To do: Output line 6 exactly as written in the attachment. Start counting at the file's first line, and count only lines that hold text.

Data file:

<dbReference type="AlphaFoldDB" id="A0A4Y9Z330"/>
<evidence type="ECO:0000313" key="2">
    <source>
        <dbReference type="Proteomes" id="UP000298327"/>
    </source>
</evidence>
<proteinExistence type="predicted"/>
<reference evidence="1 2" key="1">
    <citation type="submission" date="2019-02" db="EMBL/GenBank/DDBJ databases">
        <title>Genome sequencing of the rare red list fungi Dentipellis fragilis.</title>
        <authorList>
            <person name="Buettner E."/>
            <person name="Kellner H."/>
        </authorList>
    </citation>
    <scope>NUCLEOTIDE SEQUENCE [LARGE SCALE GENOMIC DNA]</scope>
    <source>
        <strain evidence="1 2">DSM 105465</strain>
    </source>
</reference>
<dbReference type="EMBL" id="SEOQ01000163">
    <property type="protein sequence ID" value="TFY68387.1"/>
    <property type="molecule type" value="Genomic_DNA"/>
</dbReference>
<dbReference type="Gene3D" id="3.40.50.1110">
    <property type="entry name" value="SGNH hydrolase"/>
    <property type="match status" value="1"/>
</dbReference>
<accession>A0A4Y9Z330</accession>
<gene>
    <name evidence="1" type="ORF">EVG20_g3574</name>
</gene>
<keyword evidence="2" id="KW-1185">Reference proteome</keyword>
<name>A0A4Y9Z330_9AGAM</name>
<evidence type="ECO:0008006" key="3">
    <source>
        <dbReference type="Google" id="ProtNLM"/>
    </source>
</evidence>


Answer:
</evidence>